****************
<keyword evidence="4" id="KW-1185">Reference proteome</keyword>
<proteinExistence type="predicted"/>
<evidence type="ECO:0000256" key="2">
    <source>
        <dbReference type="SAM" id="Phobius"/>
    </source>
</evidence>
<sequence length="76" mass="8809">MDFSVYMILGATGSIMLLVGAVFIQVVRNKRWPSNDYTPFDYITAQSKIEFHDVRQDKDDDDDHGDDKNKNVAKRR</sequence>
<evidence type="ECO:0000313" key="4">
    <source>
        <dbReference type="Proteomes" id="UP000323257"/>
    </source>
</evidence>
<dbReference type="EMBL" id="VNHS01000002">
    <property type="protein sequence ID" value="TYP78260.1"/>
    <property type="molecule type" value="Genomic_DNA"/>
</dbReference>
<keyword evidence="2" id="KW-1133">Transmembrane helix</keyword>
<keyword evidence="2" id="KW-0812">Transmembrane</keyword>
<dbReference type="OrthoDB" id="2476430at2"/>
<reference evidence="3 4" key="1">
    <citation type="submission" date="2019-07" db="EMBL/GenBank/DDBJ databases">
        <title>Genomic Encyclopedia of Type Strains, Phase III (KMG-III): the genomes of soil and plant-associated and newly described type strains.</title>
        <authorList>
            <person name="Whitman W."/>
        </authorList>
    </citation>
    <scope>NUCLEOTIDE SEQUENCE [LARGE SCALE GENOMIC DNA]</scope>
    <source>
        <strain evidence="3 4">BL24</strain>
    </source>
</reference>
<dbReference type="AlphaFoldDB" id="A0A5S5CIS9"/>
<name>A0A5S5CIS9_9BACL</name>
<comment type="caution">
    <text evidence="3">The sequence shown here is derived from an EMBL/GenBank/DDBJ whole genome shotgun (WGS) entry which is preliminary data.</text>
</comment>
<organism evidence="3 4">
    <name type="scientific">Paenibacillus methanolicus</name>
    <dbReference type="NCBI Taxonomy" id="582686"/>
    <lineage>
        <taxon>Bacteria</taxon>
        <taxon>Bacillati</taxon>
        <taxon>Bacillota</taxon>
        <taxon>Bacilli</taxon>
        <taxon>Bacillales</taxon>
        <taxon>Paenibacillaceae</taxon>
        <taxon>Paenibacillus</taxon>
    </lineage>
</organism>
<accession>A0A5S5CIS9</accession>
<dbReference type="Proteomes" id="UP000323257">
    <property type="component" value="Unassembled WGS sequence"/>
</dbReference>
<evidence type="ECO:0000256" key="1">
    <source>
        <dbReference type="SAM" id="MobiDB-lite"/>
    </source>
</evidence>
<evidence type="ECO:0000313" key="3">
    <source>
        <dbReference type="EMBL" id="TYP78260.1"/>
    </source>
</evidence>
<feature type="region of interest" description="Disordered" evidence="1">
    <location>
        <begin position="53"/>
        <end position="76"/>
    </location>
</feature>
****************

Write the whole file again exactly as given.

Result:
<keyword evidence="4" id="KW-1185">Reference proteome</keyword>
<proteinExistence type="predicted"/>
<evidence type="ECO:0000256" key="2">
    <source>
        <dbReference type="SAM" id="Phobius"/>
    </source>
</evidence>
<sequence length="76" mass="8809">MDFSVYMILGATGSIMLLVGAVFIQVVRNKRWPSNDYTPFDYITAQSKIEFHDVRQDKDDDDDHGDDKNKNVAKRR</sequence>
<evidence type="ECO:0000313" key="4">
    <source>
        <dbReference type="Proteomes" id="UP000323257"/>
    </source>
</evidence>
<dbReference type="EMBL" id="VNHS01000002">
    <property type="protein sequence ID" value="TYP78260.1"/>
    <property type="molecule type" value="Genomic_DNA"/>
</dbReference>
<keyword evidence="2" id="KW-1133">Transmembrane helix</keyword>
<keyword evidence="2" id="KW-0812">Transmembrane</keyword>
<dbReference type="OrthoDB" id="2476430at2"/>
<reference evidence="3 4" key="1">
    <citation type="submission" date="2019-07" db="EMBL/GenBank/DDBJ databases">
        <title>Genomic Encyclopedia of Type Strains, Phase III (KMG-III): the genomes of soil and plant-associated and newly described type strains.</title>
        <authorList>
            <person name="Whitman W."/>
        </authorList>
    </citation>
    <scope>NUCLEOTIDE SEQUENCE [LARGE SCALE GENOMIC DNA]</scope>
    <source>
        <strain evidence="3 4">BL24</strain>
    </source>
</reference>
<dbReference type="AlphaFoldDB" id="A0A5S5CIS9"/>
<name>A0A5S5CIS9_9BACL</name>
<comment type="caution">
    <text evidence="3">The sequence shown here is derived from an EMBL/GenBank/DDBJ whole genome shotgun (WGS) entry which is preliminary data.</text>
</comment>
<organism evidence="3 4">
    <name type="scientific">Paenibacillus methanolicus</name>
    <dbReference type="NCBI Taxonomy" id="582686"/>
    <lineage>
        <taxon>Bacteria</taxon>
        <taxon>Bacillati</taxon>
        <taxon>Bacillota</taxon>
        <taxon>Bacilli</taxon>
        <taxon>Bacillales</taxon>
        <taxon>Paenibacillaceae</taxon>
        <taxon>Paenibacillus</taxon>
    </lineage>
</organism>
<accession>A0A5S5CIS9</accession>
<dbReference type="Proteomes" id="UP000323257">
    <property type="component" value="Unassembled WGS sequence"/>
</dbReference>
<evidence type="ECO:0000256" key="1">
    <source>
        <dbReference type="SAM" id="MobiDB-lite"/>
    </source>
</evidence>
<evidence type="ECO:0000313" key="3">
    <source>
        <dbReference type="EMBL" id="TYP78260.1"/>
    </source>
</evidence>
<feature type="region of interest" description="Disordered" evidence="1">
    <location>
        <begin position="53"/>
        <end position="76"/>
    </location>
</feature>